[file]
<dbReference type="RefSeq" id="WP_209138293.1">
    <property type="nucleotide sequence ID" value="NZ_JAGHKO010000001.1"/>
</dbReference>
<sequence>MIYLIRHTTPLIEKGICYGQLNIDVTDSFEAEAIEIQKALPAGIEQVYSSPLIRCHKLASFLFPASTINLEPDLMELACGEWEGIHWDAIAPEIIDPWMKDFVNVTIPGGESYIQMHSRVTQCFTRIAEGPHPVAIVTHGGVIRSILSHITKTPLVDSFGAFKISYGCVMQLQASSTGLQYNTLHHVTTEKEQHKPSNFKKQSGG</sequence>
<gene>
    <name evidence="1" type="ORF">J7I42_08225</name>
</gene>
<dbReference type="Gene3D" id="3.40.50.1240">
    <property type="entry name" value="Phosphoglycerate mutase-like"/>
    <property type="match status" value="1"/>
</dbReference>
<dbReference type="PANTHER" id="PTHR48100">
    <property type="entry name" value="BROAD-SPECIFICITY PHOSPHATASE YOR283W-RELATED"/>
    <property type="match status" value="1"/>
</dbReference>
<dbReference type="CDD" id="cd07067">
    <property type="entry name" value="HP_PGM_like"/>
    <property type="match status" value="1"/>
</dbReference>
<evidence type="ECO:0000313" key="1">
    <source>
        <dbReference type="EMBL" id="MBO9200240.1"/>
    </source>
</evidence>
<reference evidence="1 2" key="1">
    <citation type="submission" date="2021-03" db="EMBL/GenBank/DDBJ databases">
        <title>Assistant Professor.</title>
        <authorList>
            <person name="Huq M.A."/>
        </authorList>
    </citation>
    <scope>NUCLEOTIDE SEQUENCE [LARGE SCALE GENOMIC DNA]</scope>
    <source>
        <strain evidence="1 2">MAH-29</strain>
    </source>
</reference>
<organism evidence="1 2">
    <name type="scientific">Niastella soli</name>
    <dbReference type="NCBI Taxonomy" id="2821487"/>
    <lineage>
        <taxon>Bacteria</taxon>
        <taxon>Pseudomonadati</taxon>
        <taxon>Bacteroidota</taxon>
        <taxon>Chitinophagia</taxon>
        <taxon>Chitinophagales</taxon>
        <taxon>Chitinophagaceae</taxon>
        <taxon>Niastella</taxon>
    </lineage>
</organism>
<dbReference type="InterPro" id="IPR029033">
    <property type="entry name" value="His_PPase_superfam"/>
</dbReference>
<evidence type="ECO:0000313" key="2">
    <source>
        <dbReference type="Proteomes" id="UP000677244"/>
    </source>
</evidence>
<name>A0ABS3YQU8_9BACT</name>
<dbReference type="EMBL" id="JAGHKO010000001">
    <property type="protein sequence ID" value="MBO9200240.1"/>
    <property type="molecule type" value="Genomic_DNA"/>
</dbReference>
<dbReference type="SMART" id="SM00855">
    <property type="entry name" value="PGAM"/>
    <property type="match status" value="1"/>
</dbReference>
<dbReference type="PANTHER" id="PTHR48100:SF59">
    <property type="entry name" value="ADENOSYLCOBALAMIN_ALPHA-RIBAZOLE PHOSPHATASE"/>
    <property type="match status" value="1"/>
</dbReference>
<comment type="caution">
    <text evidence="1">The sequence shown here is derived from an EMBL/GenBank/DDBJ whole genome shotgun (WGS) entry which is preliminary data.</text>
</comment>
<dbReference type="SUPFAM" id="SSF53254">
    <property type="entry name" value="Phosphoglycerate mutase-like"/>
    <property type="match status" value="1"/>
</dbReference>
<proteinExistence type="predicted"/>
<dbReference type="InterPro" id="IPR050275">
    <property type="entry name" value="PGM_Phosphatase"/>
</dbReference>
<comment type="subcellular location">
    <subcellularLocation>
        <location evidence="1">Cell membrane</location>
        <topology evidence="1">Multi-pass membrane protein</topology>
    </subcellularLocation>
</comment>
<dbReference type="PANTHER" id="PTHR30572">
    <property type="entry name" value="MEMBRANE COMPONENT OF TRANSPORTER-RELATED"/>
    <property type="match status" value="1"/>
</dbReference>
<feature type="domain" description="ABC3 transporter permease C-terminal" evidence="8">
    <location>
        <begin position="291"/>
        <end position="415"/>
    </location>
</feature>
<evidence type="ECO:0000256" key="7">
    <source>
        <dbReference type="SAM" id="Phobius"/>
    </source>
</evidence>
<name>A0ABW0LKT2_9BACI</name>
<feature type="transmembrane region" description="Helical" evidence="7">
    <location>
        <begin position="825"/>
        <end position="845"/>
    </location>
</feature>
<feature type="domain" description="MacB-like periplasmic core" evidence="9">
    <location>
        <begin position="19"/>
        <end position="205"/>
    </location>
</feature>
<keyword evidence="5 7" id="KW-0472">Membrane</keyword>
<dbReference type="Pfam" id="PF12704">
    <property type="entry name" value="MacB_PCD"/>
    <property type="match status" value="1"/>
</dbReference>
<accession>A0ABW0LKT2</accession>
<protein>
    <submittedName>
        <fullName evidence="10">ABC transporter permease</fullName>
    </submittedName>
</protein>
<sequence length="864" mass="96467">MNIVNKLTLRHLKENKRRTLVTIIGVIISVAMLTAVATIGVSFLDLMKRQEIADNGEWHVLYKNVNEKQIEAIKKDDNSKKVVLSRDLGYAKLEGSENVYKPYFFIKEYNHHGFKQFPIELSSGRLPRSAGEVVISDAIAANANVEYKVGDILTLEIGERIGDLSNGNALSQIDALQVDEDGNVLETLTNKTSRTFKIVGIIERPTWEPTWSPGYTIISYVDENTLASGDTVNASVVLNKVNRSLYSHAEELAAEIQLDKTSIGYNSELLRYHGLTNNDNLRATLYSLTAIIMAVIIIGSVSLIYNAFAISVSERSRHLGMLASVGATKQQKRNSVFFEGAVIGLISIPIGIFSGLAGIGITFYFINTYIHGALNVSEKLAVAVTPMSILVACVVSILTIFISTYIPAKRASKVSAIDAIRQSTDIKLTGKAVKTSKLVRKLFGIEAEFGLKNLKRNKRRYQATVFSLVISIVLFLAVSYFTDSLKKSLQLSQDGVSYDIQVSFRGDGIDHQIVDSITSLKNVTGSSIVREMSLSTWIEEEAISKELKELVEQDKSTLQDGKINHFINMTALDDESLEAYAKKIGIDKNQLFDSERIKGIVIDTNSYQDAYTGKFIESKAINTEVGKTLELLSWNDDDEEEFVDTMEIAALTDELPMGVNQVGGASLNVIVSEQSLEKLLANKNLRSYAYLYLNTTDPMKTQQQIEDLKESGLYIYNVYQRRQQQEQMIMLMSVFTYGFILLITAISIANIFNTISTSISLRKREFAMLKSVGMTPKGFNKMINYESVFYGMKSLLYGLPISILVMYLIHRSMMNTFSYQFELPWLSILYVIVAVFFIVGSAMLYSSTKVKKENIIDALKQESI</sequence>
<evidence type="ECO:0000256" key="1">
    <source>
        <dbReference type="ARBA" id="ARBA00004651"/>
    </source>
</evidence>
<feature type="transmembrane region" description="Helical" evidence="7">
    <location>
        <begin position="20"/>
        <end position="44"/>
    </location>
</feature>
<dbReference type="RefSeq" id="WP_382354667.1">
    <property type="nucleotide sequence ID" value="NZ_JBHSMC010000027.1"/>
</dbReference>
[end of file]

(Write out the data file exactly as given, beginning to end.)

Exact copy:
<dbReference type="RefSeq" id="WP_209138293.1">
    <property type="nucleotide sequence ID" value="NZ_JAGHKO010000001.1"/>
</dbReference>
<sequence>MIYLIRHTTPLIEKGICYGQLNIDVTDSFEAEAIEIQKALPAGIEQVYSSPLIRCHKLASFLFPASTINLEPDLMELACGEWEGIHWDAIAPEIIDPWMKDFVNVTIPGGESYIQMHSRVTQCFTRIAEGPHPVAIVTHGGVIRSILSHITKTPLVDSFGAFKISYGCVMQLQASSTGLQYNTLHHVTTEKEQHKPSNFKKQSGG</sequence>
<gene>
    <name evidence="1" type="ORF">J7I42_08225</name>
</gene>
<dbReference type="Gene3D" id="3.40.50.1240">
    <property type="entry name" value="Phosphoglycerate mutase-like"/>
    <property type="match status" value="1"/>
</dbReference>
<dbReference type="PANTHER" id="PTHR48100">
    <property type="entry name" value="BROAD-SPECIFICITY PHOSPHATASE YOR283W-RELATED"/>
    <property type="match status" value="1"/>
</dbReference>
<dbReference type="CDD" id="cd07067">
    <property type="entry name" value="HP_PGM_like"/>
    <property type="match status" value="1"/>
</dbReference>
<evidence type="ECO:0000313" key="1">
    <source>
        <dbReference type="EMBL" id="MBO9200240.1"/>
    </source>
</evidence>
<reference evidence="1 2" key="1">
    <citation type="submission" date="2021-03" db="EMBL/GenBank/DDBJ databases">
        <title>Assistant Professor.</title>
        <authorList>
            <person name="Huq M.A."/>
        </authorList>
    </citation>
    <scope>NUCLEOTIDE SEQUENCE [LARGE SCALE GENOMIC DNA]</scope>
    <source>
        <strain evidence="1 2">MAH-29</strain>
    </source>
</reference>
<organism evidence="1 2">
    <name type="scientific">Niastella soli</name>
    <dbReference type="NCBI Taxonomy" id="2821487"/>
    <lineage>
        <taxon>Bacteria</taxon>
        <taxon>Pseudomonadati</taxon>
        <taxon>Bacteroidota</taxon>
        <taxon>Chitinophagia</taxon>
        <taxon>Chitinophagales</taxon>
        <taxon>Chitinophagaceae</taxon>
        <taxon>Niastella</taxon>
    </lineage>
</organism>
<dbReference type="InterPro" id="IPR029033">
    <property type="entry name" value="His_PPase_superfam"/>
</dbReference>
<evidence type="ECO:0000313" key="2">
    <source>
        <dbReference type="Proteomes" id="UP000677244"/>
    </source>
</evidence>
<name>A0ABS3YQU8_9BACT</name>
<dbReference type="EMBL" id="JAGHKO010000001">
    <property type="protein sequence ID" value="MBO9200240.1"/>
    <property type="molecule type" value="Genomic_DNA"/>
</dbReference>
<dbReference type="SMART" id="SM00855">
    <property type="entry name" value="PGAM"/>
    <property type="match status" value="1"/>
</dbReference>
<dbReference type="PANTHER" id="PTHR48100:SF59">
    <property type="entry name" value="ADENOSYLCOBALAMIN_ALPHA-RIBAZOLE PHOSPHATASE"/>
    <property type="match status" value="1"/>
</dbReference>
<comment type="caution">
    <text evidence="1">The sequence shown here is derived from an EMBL/GenBank/DDBJ whole genome shotgun (WGS) entry which is preliminary data.</text>
</comment>
<dbReference type="SUPFAM" id="SSF53254">
    <property type="entry name" value="Phosphoglycerate mutase-like"/>
    <property type="match status" value="1"/>
</dbReference>
<proteinExistence type="predicted"/>
<dbReference type="InterPro" id="IPR050275">
    <property type="entry name" value="PGM_Phosphatase"/>
</dbReference>
<comment type="subcellular location">
    <subcellularLocation>
        <location evidence="1">Cell membrane</location>
        <topology evidence="1">Multi-pass membrane protein</topology>
    </subcellularLocation>
</comment>
<dbReference type="PANTHER" id="PTHR30572">
    <property type="entry name" value="MEMBRANE COMPONENT OF TRANSPORTER-RELATED"/>
    <property type="match status" value="1"/>
</dbReference>
<feature type="domain" description="ABC3 transporter permease C-terminal" evidence="8">
    <location>
        <begin position="291"/>
        <end position="415"/>
    </location>
</feature>
<evidence type="ECO:0000256" key="7">
    <source>
        <dbReference type="SAM" id="Phobius"/>
    </source>
</evidence>
<name>A0ABW0LKT2_9BACI</name>
<feature type="transmembrane region" description="Helical" evidence="7">
    <location>
        <begin position="825"/>
        <end position="845"/>
    </location>
</feature>
<feature type="domain" description="MacB-like periplasmic core" evidence="9">
    <location>
        <begin position="19"/>
        <end position="205"/>
    </location>
</feature>
<keyword evidence="5 7" id="KW-0472">Membrane</keyword>
<dbReference type="Pfam" id="PF12704">
    <property type="entry name" value="MacB_PCD"/>
    <property type="match status" value="1"/>
</dbReference>
<accession>A0ABW0LKT2</accession>
<protein>
    <submittedName>
        <fullName evidence="10">ABC transporter permease</fullName>
    </submittedName>
</protein>
<sequence length="864" mass="96467">MNIVNKLTLRHLKENKRRTLVTIIGVIISVAMLTAVATIGVSFLDLMKRQEIADNGEWHVLYKNVNEKQIEAIKKDDNSKKVVLSRDLGYAKLEGSENVYKPYFFIKEYNHHGFKQFPIELSSGRLPRSAGEVVISDAIAANANVEYKVGDILTLEIGERIGDLSNGNALSQIDALQVDEDGNVLETLTNKTSRTFKIVGIIERPTWEPTWSPGYTIISYVDENTLASGDTVNASVVLNKVNRSLYSHAEELAAEIQLDKTSIGYNSELLRYHGLTNNDNLRATLYSLTAIIMAVIIIGSVSLIYNAFAISVSERSRHLGMLASVGATKQQKRNSVFFEGAVIGLISIPIGIFSGLAGIGITFYFINTYIHGALNVSEKLAVAVTPMSILVACVVSILTIFISTYIPAKRASKVSAIDAIRQSTDIKLTGKAVKTSKLVRKLFGIEAEFGLKNLKRNKRRYQATVFSLVISIVLFLAVSYFTDSLKKSLQLSQDGVSYDIQVSFRGDGIDHQIVDSITSLKNVTGSSIVREMSLSTWIEEEAISKELKELVEQDKSTLQDGKINHFINMTALDDESLEAYAKKIGIDKNQLFDSERIKGIVIDTNSYQDAYTGKFIESKAINTEVGKTLELLSWNDDDEEEFVDTMEIAALTDELPMGVNQVGGASLNVIVSEQSLEKLLANKNLRSYAYLYLNTTDPMKTQQQIEDLKESGLYIYNVYQRRQQQEQMIMLMSVFTYGFILLITAISIANIFNTISTSISLRKREFAMLKSVGMTPKGFNKMINYESVFYGMKSLLYGLPISILVMYLIHRSMMNTFSYQFELPWLSILYVIVAVFFIVGSAMLYSSTKVKKENIIDALKQESI</sequence>
<evidence type="ECO:0000256" key="1">
    <source>
        <dbReference type="ARBA" id="ARBA00004651"/>
    </source>
</evidence>
<feature type="transmembrane region" description="Helical" evidence="7">
    <location>
        <begin position="20"/>
        <end position="44"/>
    </location>
</feature>
<dbReference type="RefSeq" id="WP_382354667.1">
    <property type="nucleotide sequence ID" value="NZ_JBHSMC010000027.1"/>
</dbReference>